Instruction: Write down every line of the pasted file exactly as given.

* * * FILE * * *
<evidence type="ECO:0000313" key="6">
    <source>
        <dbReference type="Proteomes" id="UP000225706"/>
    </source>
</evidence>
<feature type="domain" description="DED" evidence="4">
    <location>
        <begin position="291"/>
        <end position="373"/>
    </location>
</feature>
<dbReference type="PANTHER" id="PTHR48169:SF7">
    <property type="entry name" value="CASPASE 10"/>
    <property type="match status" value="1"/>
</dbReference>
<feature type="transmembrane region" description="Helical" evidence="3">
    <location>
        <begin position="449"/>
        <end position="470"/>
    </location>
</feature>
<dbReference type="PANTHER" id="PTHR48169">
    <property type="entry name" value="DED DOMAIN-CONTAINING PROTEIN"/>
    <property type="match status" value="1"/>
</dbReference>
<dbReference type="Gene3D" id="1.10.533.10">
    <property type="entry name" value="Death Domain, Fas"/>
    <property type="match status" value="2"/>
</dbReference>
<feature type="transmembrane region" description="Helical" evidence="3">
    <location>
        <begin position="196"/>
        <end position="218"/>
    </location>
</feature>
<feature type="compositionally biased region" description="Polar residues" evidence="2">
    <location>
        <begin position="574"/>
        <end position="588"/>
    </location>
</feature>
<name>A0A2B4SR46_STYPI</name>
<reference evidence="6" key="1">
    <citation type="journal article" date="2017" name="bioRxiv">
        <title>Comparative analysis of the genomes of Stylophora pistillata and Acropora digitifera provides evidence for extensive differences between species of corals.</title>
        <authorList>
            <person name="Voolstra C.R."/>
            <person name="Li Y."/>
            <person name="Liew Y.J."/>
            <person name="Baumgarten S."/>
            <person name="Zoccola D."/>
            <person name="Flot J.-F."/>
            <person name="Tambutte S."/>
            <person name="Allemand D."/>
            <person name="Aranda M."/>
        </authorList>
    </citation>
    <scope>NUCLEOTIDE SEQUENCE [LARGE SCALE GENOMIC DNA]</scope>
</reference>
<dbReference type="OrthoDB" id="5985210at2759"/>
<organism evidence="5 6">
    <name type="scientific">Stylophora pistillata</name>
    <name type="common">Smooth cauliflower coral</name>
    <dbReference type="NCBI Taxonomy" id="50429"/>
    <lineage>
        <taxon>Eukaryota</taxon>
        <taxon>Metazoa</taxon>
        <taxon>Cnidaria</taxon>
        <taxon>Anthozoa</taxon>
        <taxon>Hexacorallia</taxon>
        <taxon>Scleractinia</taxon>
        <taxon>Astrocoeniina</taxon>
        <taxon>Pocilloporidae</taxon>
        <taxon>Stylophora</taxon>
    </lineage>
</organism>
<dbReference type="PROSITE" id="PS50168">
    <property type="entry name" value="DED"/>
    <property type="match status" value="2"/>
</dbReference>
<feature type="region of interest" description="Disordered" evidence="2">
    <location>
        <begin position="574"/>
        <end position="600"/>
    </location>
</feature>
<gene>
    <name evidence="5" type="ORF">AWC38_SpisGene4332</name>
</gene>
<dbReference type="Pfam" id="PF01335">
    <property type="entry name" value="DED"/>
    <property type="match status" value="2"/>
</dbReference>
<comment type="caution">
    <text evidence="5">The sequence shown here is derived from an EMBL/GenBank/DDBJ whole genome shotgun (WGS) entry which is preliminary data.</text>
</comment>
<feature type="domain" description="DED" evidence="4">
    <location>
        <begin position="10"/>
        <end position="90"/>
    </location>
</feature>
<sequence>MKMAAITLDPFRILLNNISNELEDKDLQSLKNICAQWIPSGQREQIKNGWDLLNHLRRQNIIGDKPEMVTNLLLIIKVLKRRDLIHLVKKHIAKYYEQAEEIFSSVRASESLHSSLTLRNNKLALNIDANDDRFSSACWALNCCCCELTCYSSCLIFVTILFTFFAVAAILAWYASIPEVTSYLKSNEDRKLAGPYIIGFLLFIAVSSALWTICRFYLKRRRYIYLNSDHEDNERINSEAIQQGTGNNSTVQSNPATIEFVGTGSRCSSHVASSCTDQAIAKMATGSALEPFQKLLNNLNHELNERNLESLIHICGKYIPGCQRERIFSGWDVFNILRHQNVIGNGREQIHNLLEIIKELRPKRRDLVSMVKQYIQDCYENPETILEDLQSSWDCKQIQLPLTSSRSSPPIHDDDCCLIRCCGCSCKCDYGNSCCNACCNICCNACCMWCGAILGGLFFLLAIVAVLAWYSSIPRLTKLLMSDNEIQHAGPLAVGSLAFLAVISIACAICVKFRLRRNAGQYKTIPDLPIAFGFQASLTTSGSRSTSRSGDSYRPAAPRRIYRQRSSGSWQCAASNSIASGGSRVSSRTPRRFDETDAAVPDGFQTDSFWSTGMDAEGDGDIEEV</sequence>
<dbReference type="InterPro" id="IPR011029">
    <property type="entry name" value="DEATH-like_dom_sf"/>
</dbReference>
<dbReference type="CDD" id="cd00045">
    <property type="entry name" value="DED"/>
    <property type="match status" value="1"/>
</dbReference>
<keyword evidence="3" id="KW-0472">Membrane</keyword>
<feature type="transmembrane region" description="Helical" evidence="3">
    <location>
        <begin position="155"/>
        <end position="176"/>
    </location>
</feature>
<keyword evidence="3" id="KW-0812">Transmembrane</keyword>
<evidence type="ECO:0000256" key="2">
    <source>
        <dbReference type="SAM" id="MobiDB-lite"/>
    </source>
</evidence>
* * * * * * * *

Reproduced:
<evidence type="ECO:0000313" key="6">
    <source>
        <dbReference type="Proteomes" id="UP000225706"/>
    </source>
</evidence>
<feature type="domain" description="DED" evidence="4">
    <location>
        <begin position="291"/>
        <end position="373"/>
    </location>
</feature>
<dbReference type="PANTHER" id="PTHR48169:SF7">
    <property type="entry name" value="CASPASE 10"/>
    <property type="match status" value="1"/>
</dbReference>
<feature type="transmembrane region" description="Helical" evidence="3">
    <location>
        <begin position="449"/>
        <end position="470"/>
    </location>
</feature>
<dbReference type="PANTHER" id="PTHR48169">
    <property type="entry name" value="DED DOMAIN-CONTAINING PROTEIN"/>
    <property type="match status" value="1"/>
</dbReference>
<dbReference type="Gene3D" id="1.10.533.10">
    <property type="entry name" value="Death Domain, Fas"/>
    <property type="match status" value="2"/>
</dbReference>
<feature type="transmembrane region" description="Helical" evidence="3">
    <location>
        <begin position="196"/>
        <end position="218"/>
    </location>
</feature>
<feature type="compositionally biased region" description="Polar residues" evidence="2">
    <location>
        <begin position="574"/>
        <end position="588"/>
    </location>
</feature>
<name>A0A2B4SR46_STYPI</name>
<reference evidence="6" key="1">
    <citation type="journal article" date="2017" name="bioRxiv">
        <title>Comparative analysis of the genomes of Stylophora pistillata and Acropora digitifera provides evidence for extensive differences between species of corals.</title>
        <authorList>
            <person name="Voolstra C.R."/>
            <person name="Li Y."/>
            <person name="Liew Y.J."/>
            <person name="Baumgarten S."/>
            <person name="Zoccola D."/>
            <person name="Flot J.-F."/>
            <person name="Tambutte S."/>
            <person name="Allemand D."/>
            <person name="Aranda M."/>
        </authorList>
    </citation>
    <scope>NUCLEOTIDE SEQUENCE [LARGE SCALE GENOMIC DNA]</scope>
</reference>
<dbReference type="OrthoDB" id="5985210at2759"/>
<organism evidence="5 6">
    <name type="scientific">Stylophora pistillata</name>
    <name type="common">Smooth cauliflower coral</name>
    <dbReference type="NCBI Taxonomy" id="50429"/>
    <lineage>
        <taxon>Eukaryota</taxon>
        <taxon>Metazoa</taxon>
        <taxon>Cnidaria</taxon>
        <taxon>Anthozoa</taxon>
        <taxon>Hexacorallia</taxon>
        <taxon>Scleractinia</taxon>
        <taxon>Astrocoeniina</taxon>
        <taxon>Pocilloporidae</taxon>
        <taxon>Stylophora</taxon>
    </lineage>
</organism>
<dbReference type="PROSITE" id="PS50168">
    <property type="entry name" value="DED"/>
    <property type="match status" value="2"/>
</dbReference>
<feature type="region of interest" description="Disordered" evidence="2">
    <location>
        <begin position="574"/>
        <end position="600"/>
    </location>
</feature>
<gene>
    <name evidence="5" type="ORF">AWC38_SpisGene4332</name>
</gene>
<dbReference type="Pfam" id="PF01335">
    <property type="entry name" value="DED"/>
    <property type="match status" value="2"/>
</dbReference>
<comment type="caution">
    <text evidence="5">The sequence shown here is derived from an EMBL/GenBank/DDBJ whole genome shotgun (WGS) entry which is preliminary data.</text>
</comment>
<feature type="domain" description="DED" evidence="4">
    <location>
        <begin position="10"/>
        <end position="90"/>
    </location>
</feature>
<sequence>MKMAAITLDPFRILLNNISNELEDKDLQSLKNICAQWIPSGQREQIKNGWDLLNHLRRQNIIGDKPEMVTNLLLIIKVLKRRDLIHLVKKHIAKYYEQAEEIFSSVRASESLHSSLTLRNNKLALNIDANDDRFSSACWALNCCCCELTCYSSCLIFVTILFTFFAVAAILAWYASIPEVTSYLKSNEDRKLAGPYIIGFLLFIAVSSALWTICRFYLKRRRYIYLNSDHEDNERINSEAIQQGTGNNSTVQSNPATIEFVGTGSRCSSHVASSCTDQAIAKMATGSALEPFQKLLNNLNHELNERNLESLIHICGKYIPGCQRERIFSGWDVFNILRHQNVIGNGREQIHNLLEIIKELRPKRRDLVSMVKQYIQDCYENPETILEDLQSSWDCKQIQLPLTSSRSSPPIHDDDCCLIRCCGCSCKCDYGNSCCNACCNICCNACCMWCGAILGGLFFLLAIVAVLAWYSSIPRLTKLLMSDNEIQHAGPLAVGSLAFLAVISIACAICVKFRLRRNAGQYKTIPDLPIAFGFQASLTTSGSRSTSRSGDSYRPAAPRRIYRQRSSGSWQCAASNSIASGGSRVSSRTPRRFDETDAAVPDGFQTDSFWSTGMDAEGDGDIEEV</sequence>
<dbReference type="InterPro" id="IPR011029">
    <property type="entry name" value="DEATH-like_dom_sf"/>
</dbReference>
<dbReference type="CDD" id="cd00045">
    <property type="entry name" value="DED"/>
    <property type="match status" value="1"/>
</dbReference>
<keyword evidence="3" id="KW-0472">Membrane</keyword>
<feature type="transmembrane region" description="Helical" evidence="3">
    <location>
        <begin position="155"/>
        <end position="176"/>
    </location>
</feature>
<keyword evidence="3" id="KW-0812">Transmembrane</keyword>
<evidence type="ECO:0000256" key="2">
    <source>
        <dbReference type="SAM" id="MobiDB-lite"/>
    </source>
</evidence>